Why is it important for canine behavior support products to be made available today?
Roughly 6.5 million dogs and cats enter humane shelters each year. Approximately 25% of these get adopted, 10% find their way back to their actual owners, and sadly, those that remain are euthanized.
Most of these statistics could be substantially lowered if only we would do a better job as their caretakers. Properly identifying out pets with collars, tags, or microchips would greatly increase their chance of being returned to their rightful owners. Properly socializing and training our pets would go a long way towards having a pet that everyone in the family enjoys and wants to keep.
Dogs aren’t born with bad behavior in their DNA – bad behavior is learned through neglect, mistreatment, or simply not having the knowledge to do the right things during the impressionable stages of an animals life. Say you get a new puppy and months later they have chewed its way through your house, is still urinating or defecating on the carpet, continuously barks, and has snapped at the neighbor’s kid. What do you do?
More often than not, the dog is abandoned in a rural area or taken to a local animal shelter. A better solution would be to have an animal behaviorist evaluate the problem and an animal trainer work with the dog to simply show it the difference between right and wrong. This is where behavior control products can help make their job (and yours) much easier.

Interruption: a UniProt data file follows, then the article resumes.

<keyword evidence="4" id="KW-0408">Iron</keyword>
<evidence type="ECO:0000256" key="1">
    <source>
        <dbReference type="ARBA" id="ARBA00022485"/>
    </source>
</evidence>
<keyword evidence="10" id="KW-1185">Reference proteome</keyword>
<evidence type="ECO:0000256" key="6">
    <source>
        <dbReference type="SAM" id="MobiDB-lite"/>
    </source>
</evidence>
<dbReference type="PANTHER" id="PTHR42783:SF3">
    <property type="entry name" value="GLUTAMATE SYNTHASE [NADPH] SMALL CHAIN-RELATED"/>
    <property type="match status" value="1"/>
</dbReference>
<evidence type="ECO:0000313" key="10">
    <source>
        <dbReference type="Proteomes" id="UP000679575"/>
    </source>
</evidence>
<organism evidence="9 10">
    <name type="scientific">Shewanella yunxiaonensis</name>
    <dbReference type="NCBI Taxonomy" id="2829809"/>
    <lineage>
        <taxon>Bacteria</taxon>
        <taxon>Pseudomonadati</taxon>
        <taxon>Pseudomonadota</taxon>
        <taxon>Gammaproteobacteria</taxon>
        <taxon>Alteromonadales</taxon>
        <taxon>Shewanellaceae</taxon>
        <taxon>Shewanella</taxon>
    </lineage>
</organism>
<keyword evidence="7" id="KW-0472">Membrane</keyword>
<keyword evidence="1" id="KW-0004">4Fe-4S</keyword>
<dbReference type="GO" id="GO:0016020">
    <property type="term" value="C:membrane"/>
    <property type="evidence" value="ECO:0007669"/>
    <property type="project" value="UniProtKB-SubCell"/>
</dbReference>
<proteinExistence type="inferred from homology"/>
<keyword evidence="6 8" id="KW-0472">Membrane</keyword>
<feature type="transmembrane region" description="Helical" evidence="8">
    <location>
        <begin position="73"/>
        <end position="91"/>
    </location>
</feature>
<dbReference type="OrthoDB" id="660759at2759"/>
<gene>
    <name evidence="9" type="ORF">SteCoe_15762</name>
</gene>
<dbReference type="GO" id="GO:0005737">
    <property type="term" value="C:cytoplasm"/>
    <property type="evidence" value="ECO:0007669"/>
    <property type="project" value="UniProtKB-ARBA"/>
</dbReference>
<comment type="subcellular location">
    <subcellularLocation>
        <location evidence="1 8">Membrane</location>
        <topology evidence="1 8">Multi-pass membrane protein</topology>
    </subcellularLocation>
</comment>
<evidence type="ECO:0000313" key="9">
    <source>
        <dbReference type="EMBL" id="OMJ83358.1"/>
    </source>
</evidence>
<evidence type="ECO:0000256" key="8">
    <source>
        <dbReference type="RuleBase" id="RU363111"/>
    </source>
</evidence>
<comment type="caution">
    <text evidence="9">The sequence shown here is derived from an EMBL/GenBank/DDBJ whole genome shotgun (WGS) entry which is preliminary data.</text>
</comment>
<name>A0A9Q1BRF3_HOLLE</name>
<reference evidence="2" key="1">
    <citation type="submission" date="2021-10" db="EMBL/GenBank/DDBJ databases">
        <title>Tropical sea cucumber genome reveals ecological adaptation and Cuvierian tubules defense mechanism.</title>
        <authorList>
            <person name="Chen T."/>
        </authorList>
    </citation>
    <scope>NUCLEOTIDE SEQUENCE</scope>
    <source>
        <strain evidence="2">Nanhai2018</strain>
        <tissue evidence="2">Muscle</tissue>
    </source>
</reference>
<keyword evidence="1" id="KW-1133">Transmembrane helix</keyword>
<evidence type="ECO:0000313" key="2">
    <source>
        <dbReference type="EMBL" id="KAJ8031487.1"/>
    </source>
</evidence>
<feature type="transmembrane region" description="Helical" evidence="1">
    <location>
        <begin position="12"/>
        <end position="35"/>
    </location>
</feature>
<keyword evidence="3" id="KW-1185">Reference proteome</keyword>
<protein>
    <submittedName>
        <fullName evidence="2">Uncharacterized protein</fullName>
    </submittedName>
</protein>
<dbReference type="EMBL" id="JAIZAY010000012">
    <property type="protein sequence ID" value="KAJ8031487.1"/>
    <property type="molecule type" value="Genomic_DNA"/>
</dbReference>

There is scientific evidence that animals respond to several calming elements that allow fear, anxiety, aggression, and hyperactivity to be lowered to a level where abnormal behavior triggers are suppressed. All of the ingredients in my Canine Behavior Support supplement were individually selected to provide a controlled calming effect that still allows the dog to remain alert and active enough to accept various desensitizing training techniques.
If you are planning to get a new puppy, or are experiencing anything that resembles a behavior problem, I highly recommend you spend some time on my website reviewing my section on Canine Behavior. There, I identify a variety of bad behaviors and walk you through the best way to handle each one as well as discuss ways to prevent bad behavior before it starts.
– W. M. Barnett, DVM